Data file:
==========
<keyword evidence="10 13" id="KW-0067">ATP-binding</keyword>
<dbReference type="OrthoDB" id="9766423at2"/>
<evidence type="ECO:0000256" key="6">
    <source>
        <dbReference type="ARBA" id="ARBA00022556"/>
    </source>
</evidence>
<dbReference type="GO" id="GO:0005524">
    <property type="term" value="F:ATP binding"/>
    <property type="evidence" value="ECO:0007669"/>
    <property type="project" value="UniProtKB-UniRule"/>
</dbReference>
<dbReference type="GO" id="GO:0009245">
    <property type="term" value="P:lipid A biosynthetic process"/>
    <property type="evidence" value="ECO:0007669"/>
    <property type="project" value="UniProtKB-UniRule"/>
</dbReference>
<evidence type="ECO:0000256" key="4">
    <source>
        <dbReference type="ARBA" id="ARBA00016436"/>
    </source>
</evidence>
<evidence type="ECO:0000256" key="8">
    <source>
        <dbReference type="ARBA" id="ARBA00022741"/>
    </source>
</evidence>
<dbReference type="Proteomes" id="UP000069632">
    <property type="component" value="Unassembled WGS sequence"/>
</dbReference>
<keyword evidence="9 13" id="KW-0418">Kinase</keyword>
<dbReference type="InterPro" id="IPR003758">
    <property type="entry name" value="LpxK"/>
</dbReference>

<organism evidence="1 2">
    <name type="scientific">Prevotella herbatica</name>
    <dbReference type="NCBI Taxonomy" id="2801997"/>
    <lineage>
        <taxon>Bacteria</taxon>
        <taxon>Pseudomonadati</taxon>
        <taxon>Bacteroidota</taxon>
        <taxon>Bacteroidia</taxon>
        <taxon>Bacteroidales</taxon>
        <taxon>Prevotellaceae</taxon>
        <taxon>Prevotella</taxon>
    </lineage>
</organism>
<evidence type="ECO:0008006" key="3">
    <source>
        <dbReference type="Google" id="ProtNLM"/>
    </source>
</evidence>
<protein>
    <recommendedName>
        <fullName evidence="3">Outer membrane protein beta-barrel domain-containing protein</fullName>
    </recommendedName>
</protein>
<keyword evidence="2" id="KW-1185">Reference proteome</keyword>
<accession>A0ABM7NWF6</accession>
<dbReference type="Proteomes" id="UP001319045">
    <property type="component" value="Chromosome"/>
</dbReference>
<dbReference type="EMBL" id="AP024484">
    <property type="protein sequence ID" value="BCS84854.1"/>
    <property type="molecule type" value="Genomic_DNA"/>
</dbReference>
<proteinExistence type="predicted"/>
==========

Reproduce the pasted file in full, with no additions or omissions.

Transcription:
<keyword evidence="10 13" id="KW-0067">ATP-binding</keyword>
<dbReference type="OrthoDB" id="9766423at2"/>
<evidence type="ECO:0000256" key="6">
    <source>
        <dbReference type="ARBA" id="ARBA00022556"/>
    </source>
</evidence>
<dbReference type="GO" id="GO:0005524">
    <property type="term" value="F:ATP binding"/>
    <property type="evidence" value="ECO:0007669"/>
    <property type="project" value="UniProtKB-UniRule"/>
</dbReference>
<dbReference type="GO" id="GO:0009245">
    <property type="term" value="P:lipid A biosynthetic process"/>
    <property type="evidence" value="ECO:0007669"/>
    <property type="project" value="UniProtKB-UniRule"/>
</dbReference>
<evidence type="ECO:0000256" key="4">
    <source>
        <dbReference type="ARBA" id="ARBA00016436"/>
    </source>
</evidence>
<evidence type="ECO:0000256" key="8">
    <source>
        <dbReference type="ARBA" id="ARBA00022741"/>
    </source>
</evidence>
<dbReference type="Proteomes" id="UP000069632">
    <property type="component" value="Unassembled WGS sequence"/>
</dbReference>
<keyword evidence="9 13" id="KW-0418">Kinase</keyword>
<dbReference type="InterPro" id="IPR003758">
    <property type="entry name" value="LpxK"/>
</dbReference>

<organism evidence="1 2">
    <name type="scientific">Prevotella herbatica</name>
    <dbReference type="NCBI Taxonomy" id="2801997"/>
    <lineage>
        <taxon>Bacteria</taxon>
        <taxon>Pseudomonadati</taxon>
        <taxon>Bacteroidota</taxon>
        <taxon>Bacteroidia</taxon>
        <taxon>Bacteroidales</taxon>
        <taxon>Prevotellaceae</taxon>
        <taxon>Prevotella</taxon>
    </lineage>
</organism>
<evidence type="ECO:0008006" key="3">
    <source>
        <dbReference type="Google" id="ProtNLM"/>
    </source>
</evidence>
<protein>
    <recommendedName>
        <fullName evidence="3">Outer membrane protein beta-barrel domain-containing protein</fullName>
    </recommendedName>
</protein>
<keyword evidence="2" id="KW-1185">Reference proteome</keyword>
<accession>A0ABM7NWF6</accession>
<dbReference type="Proteomes" id="UP001319045">
    <property type="component" value="Chromosome"/>
</dbReference>
<dbReference type="EMBL" id="AP024484">
    <property type="protein sequence ID" value="BCS84854.1"/>
    <property type="molecule type" value="Genomic_DNA"/>
</dbReference>
<proteinExistence type="predicted"/>